Grace's Guide is the leading source of historical information on industry and manufacturing in Britain. This web publication contains 148,100 pages of information and 233,633 images on early companies, their products and the people who designed and built them.
of Pittsburgh, USA.
1885 Westinghouse imported a number of Gaulard-Gibbs transformers and a Siemens AC generator to begin experimenting with AC networks in Pittsburgh.
1886 the Westinghouse Electric Company became the Westinghouse Electric and Manufacturing Company, of Pittsburgh
1889 The name of the company was changed to Westinghouse Electric Corporation.
1889 Westinghouse established the Westinghouse Electric Co Ltd of London as an agency for selling and installing Westinghouse products; he transferred his patent rights for all countries outside North and South America to the new company.
1896 George Westinghouse acquired Parsons' American patents, and, by arrangement, Francis Hodgkinson went from Parsons' Heaton Works to Pittsburgh, Pa., to direct the design and construction of steam turbines. From 1896 to 1916 he was chief turbine engineer of Westinghouse Machine Co ; from 1916 to 1927 he was chief engineer, and from 1927 to 1936 consulting engineer, of the Westinghouse Electric and Manufacturing Co. Mr. Hodgkinson reached retirement age in 1936 but remained consultant for the Westinghouse Company. Upon retirement, he was appointed Honorary Professor of Mechanical Engineering at Columbia University, New York.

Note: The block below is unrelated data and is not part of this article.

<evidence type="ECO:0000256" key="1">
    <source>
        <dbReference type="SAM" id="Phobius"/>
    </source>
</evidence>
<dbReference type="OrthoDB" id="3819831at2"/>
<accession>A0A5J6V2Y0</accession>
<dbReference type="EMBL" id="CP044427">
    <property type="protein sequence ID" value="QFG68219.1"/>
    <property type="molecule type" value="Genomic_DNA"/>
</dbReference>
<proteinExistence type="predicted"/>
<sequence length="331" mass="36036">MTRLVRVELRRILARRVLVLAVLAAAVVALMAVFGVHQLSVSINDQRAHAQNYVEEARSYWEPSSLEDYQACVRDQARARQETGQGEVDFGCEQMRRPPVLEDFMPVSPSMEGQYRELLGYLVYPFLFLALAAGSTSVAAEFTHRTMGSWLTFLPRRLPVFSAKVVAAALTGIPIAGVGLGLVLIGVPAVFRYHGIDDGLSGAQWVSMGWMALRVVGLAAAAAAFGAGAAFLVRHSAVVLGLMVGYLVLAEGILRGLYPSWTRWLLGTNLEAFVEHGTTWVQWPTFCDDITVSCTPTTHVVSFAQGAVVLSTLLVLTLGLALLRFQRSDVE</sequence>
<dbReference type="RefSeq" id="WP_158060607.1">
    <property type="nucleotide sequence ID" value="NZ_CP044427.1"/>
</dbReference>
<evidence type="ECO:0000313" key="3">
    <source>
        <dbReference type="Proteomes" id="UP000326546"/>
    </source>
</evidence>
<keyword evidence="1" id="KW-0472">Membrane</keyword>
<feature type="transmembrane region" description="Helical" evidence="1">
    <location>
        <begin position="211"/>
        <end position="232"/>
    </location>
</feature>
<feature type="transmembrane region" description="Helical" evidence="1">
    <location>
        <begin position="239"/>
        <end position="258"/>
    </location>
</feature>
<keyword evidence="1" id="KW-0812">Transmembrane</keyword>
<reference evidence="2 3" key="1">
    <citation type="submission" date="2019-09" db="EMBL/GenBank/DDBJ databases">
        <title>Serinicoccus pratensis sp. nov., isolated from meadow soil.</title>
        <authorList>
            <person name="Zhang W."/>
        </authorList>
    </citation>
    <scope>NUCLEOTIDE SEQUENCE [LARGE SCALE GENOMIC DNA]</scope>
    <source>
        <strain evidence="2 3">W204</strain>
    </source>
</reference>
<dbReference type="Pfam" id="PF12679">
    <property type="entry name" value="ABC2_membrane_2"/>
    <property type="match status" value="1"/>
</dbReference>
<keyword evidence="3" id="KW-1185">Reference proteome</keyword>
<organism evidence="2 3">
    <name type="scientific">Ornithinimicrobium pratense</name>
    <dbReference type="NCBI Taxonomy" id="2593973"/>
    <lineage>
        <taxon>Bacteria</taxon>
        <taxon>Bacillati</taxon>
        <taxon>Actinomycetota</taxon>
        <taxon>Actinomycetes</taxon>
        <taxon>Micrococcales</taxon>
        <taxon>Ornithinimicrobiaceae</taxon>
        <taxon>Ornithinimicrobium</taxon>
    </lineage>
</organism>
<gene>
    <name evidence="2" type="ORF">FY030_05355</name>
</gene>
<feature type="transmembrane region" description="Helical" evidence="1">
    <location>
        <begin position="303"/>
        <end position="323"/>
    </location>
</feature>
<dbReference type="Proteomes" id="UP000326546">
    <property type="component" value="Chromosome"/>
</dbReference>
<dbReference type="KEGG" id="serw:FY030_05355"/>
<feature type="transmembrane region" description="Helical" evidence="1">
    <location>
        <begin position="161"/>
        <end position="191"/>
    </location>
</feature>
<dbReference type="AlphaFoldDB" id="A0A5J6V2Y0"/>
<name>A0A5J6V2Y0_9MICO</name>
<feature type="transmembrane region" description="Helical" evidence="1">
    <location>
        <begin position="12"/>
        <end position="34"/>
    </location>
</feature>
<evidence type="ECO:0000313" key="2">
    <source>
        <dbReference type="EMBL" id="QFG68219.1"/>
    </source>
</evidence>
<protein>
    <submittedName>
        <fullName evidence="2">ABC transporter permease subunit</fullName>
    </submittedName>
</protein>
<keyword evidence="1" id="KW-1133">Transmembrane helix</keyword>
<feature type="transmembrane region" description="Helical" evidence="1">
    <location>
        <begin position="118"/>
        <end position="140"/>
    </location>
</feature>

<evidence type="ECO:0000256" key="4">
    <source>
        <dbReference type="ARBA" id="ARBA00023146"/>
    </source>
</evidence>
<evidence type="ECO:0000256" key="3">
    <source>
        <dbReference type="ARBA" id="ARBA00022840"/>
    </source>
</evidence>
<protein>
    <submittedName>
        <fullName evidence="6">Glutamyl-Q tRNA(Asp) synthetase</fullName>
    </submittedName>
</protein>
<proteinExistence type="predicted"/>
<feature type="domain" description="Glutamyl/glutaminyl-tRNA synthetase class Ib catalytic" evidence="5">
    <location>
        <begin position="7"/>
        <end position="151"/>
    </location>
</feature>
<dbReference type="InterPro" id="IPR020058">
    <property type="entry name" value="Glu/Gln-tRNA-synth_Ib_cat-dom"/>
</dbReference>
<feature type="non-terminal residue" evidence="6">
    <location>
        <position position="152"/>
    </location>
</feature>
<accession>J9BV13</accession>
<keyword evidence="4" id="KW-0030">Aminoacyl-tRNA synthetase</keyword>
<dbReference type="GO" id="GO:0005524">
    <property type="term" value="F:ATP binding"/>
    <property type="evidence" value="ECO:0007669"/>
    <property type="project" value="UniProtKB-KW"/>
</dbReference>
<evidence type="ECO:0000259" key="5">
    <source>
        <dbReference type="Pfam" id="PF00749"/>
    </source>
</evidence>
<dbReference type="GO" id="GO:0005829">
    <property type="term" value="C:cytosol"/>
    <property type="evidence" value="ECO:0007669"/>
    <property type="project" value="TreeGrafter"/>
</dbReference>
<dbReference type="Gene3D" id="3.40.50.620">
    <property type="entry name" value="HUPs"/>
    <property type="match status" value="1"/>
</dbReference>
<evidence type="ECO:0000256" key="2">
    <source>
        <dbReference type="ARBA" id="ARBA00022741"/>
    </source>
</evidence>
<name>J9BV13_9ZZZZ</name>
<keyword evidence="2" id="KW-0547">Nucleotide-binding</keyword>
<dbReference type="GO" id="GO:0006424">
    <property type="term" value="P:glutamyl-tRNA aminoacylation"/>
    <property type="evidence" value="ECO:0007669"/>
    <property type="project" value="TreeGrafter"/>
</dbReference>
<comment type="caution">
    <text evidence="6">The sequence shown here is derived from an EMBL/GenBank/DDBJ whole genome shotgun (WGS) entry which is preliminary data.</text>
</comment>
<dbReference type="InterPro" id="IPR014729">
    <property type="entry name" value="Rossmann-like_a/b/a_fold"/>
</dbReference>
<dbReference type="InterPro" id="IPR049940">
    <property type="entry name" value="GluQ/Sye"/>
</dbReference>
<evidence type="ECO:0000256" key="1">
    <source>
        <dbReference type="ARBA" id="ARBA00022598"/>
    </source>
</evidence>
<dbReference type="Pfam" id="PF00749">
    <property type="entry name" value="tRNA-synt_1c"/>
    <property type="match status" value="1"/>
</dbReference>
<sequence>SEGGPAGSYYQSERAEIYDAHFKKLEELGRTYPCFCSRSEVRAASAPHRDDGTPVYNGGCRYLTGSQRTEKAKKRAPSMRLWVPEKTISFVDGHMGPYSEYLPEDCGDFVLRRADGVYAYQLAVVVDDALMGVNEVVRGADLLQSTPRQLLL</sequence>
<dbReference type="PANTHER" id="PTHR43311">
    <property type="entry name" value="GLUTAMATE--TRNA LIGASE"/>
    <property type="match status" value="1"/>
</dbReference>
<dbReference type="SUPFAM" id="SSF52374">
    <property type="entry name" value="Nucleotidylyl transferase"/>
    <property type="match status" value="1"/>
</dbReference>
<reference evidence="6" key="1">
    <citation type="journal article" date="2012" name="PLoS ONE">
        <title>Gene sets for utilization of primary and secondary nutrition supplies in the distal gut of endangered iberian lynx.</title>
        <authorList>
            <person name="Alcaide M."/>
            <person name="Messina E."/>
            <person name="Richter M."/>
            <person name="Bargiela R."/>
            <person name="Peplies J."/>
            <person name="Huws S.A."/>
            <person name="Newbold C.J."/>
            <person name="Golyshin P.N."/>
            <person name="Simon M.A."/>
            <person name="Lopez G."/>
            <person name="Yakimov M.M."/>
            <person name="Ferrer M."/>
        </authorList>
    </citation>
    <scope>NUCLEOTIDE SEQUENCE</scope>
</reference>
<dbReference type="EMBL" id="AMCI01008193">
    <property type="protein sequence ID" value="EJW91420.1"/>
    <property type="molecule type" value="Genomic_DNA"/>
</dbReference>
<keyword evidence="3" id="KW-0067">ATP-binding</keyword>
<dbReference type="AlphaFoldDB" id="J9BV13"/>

1899 Seeing the opportunities in the UK, George Westinghouse formed British Westinghouse as a limited company as a manufacturing subsidiary of the American Westinghouse Electric and Manufacturing Company. The British Westinghouse Electric and Manufacturing Co acquired certain rights for the United Kingdom, its colonies, possessions, and dependencies, except North America, from the Westinghouse Electric and Manufacturing Co and the Westinghouse Machine Co of the United States.
1907 Westinghouse USA went into receivership with the result that executive control of the company was taken away from George Westinghouse, though he remained as President. Another effect of this was the increased independence of British Westinghouse.